2026 Winter Olympics add eight events, cut Alpine skiing team event

2026 Winter Olympics
Getty
0 Comments

Eight events have been added to the program for the 2026 Winter Olympics in Milan and Cortina d’Ampezzo, Italy.

Ski mountaineering, a new sport added to the 2026 program last year, will have a men’s sprint, women’s sprint and a mixed-gender relay.

New events in existing sports include men’s and women’s dual moguls in freestyle skiing, breaking up the open luge doubles event (where only men have competed) into men’s doubles and women’s doubles, a mixed-gender skeleton team event and a women’s large hill event in ski jumping to match the men’s individual ski jumping program.

The Alpine skiing team event, which debuted at the 2018 PyeongChang Winter Games, has been cut. Also in Alpine skiing, the combined events are being included provisionally on the 2026 program and are subject to further review with a final decision no later than April.

On the Alpine World Cup, there were no combined events either of the last two seasons and there are none planned this upcoming season as more emphasis has been on the newer individual parallel event. The combined is still on the biennial world championships program.

The IOC said that Nordic combined is in a “very concerning situation” for staying on the Olympic program beyond 2026.

The IOC said Nordic combined “had by far the lowest audience numbers” over the last three Olympics. It noted that the 27 medals won in the sport among 2014, 2018 and 2022 were spread across “only” four nations.

Its inclusion in the 2030 Winter Olympics depends on significant developments in global participation and audience.

Nordic combined is the lone Olympic sport without female representation.

The International Ski Federation (FIS) began holding women’s Nordic combined World Cups in December 2020. A women’s event debuted at the world championships in February 2021. FIS hoped it would help lead to 2026 Winter Olympic inclusion.

The IOC chose not to add a women’s event for 2026, citing having “only one world championship to date” that had 10 nations represented and the medals won by one nation (Norway). Karl Stoss, chair of the IOC Olympic program commission, said those numbers do not meet universality criteria.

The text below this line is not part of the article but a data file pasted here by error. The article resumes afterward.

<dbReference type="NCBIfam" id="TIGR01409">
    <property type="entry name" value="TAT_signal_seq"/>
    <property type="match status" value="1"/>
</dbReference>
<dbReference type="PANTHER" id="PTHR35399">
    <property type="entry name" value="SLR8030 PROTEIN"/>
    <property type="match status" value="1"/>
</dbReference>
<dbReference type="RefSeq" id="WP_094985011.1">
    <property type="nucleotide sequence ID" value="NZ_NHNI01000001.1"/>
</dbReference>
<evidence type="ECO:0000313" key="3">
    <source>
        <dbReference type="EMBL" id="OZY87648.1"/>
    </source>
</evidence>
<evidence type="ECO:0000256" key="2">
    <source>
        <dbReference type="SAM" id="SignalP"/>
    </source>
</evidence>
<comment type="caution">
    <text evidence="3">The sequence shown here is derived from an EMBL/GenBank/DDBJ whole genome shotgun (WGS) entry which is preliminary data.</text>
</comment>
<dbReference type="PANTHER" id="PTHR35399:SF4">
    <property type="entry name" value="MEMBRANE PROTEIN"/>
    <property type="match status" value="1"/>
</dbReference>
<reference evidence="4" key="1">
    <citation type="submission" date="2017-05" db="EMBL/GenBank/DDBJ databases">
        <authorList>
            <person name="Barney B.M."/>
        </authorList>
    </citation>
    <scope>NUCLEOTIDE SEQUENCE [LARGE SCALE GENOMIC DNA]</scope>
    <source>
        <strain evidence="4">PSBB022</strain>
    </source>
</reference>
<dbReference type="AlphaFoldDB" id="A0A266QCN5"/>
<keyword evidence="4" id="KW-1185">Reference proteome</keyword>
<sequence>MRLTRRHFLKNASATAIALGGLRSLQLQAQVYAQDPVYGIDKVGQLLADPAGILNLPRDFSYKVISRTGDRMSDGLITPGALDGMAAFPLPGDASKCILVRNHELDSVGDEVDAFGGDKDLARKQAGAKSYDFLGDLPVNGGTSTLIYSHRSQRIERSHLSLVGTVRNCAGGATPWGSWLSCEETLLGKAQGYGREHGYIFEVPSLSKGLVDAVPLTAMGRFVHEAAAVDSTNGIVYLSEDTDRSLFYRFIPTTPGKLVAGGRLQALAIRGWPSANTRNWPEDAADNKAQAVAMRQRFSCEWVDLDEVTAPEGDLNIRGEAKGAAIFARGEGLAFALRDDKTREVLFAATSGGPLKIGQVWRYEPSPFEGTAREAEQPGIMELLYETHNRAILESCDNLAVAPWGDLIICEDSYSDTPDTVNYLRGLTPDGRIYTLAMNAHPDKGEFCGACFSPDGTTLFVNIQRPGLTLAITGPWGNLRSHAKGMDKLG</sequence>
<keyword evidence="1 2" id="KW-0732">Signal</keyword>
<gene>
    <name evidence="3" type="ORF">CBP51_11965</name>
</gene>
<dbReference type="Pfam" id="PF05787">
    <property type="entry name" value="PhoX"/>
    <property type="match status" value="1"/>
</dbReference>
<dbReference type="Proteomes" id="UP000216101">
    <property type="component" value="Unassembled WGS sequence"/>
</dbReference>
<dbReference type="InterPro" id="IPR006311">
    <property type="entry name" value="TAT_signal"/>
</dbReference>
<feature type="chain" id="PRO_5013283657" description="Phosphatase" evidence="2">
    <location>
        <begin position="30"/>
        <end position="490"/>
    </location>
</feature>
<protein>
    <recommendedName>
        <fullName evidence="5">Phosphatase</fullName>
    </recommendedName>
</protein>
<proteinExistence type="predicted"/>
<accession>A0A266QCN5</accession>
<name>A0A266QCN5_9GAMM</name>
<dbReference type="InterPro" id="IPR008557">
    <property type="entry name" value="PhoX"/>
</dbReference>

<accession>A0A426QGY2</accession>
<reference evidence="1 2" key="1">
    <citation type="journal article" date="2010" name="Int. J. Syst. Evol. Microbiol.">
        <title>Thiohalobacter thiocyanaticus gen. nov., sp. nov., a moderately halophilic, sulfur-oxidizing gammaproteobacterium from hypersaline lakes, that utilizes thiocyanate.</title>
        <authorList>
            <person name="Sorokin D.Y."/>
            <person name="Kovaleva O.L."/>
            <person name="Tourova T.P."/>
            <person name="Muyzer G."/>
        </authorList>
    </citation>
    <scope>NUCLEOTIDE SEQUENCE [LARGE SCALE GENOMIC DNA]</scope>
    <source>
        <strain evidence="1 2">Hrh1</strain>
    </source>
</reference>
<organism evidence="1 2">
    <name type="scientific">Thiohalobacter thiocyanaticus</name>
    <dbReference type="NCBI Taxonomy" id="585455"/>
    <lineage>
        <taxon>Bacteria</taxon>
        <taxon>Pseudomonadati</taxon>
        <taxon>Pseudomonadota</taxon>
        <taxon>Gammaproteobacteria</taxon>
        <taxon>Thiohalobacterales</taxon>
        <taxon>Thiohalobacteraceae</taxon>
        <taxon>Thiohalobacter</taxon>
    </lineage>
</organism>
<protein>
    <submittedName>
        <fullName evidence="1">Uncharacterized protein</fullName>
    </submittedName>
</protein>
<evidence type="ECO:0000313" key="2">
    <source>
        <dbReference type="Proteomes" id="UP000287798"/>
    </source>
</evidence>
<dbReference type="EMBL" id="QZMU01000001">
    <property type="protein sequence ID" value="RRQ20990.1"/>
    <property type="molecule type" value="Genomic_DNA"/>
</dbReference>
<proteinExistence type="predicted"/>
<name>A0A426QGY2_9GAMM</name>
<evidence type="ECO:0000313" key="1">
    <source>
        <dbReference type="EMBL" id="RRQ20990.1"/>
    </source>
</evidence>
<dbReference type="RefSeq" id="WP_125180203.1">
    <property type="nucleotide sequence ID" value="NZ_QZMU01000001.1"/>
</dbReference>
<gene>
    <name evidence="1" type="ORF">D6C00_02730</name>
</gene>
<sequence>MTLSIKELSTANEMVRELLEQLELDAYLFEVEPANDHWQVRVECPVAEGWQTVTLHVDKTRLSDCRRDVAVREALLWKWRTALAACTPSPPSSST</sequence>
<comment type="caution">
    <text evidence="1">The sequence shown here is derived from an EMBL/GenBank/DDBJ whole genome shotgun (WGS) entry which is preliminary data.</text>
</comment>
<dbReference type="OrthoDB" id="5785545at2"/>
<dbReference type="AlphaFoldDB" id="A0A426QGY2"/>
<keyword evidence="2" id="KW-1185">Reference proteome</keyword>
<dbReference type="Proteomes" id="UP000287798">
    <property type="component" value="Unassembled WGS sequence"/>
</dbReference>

Nordic combined officials believed that their sport was in danger of being dropped from the Olympic program if the IOC opted against adding a women’s event.

The decisive argument for keeping men’s Nordic combined on the 2026 program without a women’s event was the proximity — male athletes are already preparing for the Games.

Men’s events in Nordic combined, which includes ski jumping and cross-country skiing, have been on the program since the first Winter Games in 1924 in Chamonix, France.

The IOC said the overall event changes will make 2026 the most gender-balanced Winter Games in history, upping female participation from 45.4 percent in 2022 to 47 percent.

Due to event quota changes, the overall number of athletes is expected to remain around 2,900.

ON HER TURF: Women’s Nordic combined shut out of 2026

OlympicTalk is on Apple News. Favorite us!

Kenenisa Bekele still eyes Eliud Kipchoge’s marathon world record, but a duel must wait

Kenenisa Bekele
Getty
0 Comments

LONDON — Kenenisa Bekele made headlines last week by declaring “of course I am the best” long distance runner ever. But the Ethiopian was fifth-best at Sunday’s London Marathon, finishing 74 seconds behind Kenya’s Amos Kipruto.

Bekele, 40, clocked 2:05:53, the fastest-ever marathon by a runner 40 years or older. He was with the lead pack until being dropped in the 21st mile.

But Bekele estimated he could have run 90 to 120 seconds faster had he not missed parts of six weeks of training with hip and joint injuries.

“I expect better even if the preparation is short,” he said. “I know my talent and I know my capacity, but really I couldn’t achieve what I expect.”

Bekele is the second-fastest marathoner in history behind Kenya’s Eliud Kipchoge, who broke his own world record by clocking 2:01:09 at the Berlin Marathon last week.

“I am happy when I see Eliud Kipchoge run that time,” Bekele said. “It motivates all athletes who really expect to do the same thing.”